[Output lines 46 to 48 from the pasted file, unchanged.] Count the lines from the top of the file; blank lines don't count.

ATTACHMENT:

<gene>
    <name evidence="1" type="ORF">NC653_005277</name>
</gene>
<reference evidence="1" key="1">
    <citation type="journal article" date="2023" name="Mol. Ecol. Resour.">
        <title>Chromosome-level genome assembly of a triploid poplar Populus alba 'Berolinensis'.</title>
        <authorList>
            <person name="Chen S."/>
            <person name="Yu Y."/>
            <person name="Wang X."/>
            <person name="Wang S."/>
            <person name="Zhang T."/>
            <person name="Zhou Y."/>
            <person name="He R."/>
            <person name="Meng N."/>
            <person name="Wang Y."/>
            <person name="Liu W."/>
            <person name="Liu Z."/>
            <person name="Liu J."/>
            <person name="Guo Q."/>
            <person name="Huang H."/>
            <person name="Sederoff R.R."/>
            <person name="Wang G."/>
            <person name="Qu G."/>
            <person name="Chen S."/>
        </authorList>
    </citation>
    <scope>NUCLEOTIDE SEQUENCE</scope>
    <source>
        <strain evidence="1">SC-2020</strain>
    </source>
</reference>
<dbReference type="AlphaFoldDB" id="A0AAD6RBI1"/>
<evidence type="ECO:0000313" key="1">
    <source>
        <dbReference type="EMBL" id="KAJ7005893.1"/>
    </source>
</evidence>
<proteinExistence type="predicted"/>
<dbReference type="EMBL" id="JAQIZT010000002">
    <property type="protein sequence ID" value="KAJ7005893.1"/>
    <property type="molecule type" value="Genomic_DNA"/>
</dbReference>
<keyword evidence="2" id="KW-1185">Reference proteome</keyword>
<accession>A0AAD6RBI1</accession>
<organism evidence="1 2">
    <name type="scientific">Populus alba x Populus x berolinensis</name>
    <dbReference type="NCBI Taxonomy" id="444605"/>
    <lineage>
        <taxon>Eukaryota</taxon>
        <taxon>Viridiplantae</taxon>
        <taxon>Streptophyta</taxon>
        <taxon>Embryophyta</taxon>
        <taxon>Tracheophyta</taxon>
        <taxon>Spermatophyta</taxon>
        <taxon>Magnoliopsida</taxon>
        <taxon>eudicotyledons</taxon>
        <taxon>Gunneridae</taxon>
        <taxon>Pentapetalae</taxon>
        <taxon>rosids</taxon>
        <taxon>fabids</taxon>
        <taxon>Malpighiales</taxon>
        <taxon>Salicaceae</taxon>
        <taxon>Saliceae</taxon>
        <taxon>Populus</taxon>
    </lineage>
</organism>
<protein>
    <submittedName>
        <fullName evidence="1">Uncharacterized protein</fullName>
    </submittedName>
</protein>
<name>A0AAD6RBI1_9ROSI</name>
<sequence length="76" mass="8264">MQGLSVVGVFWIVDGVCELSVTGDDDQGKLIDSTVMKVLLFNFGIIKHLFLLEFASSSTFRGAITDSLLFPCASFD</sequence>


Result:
<organism evidence="1 2">
    <name type="scientific">Populus alba x Populus x berolinensis</name>
    <dbReference type="NCBI Taxonomy" id="444605"/>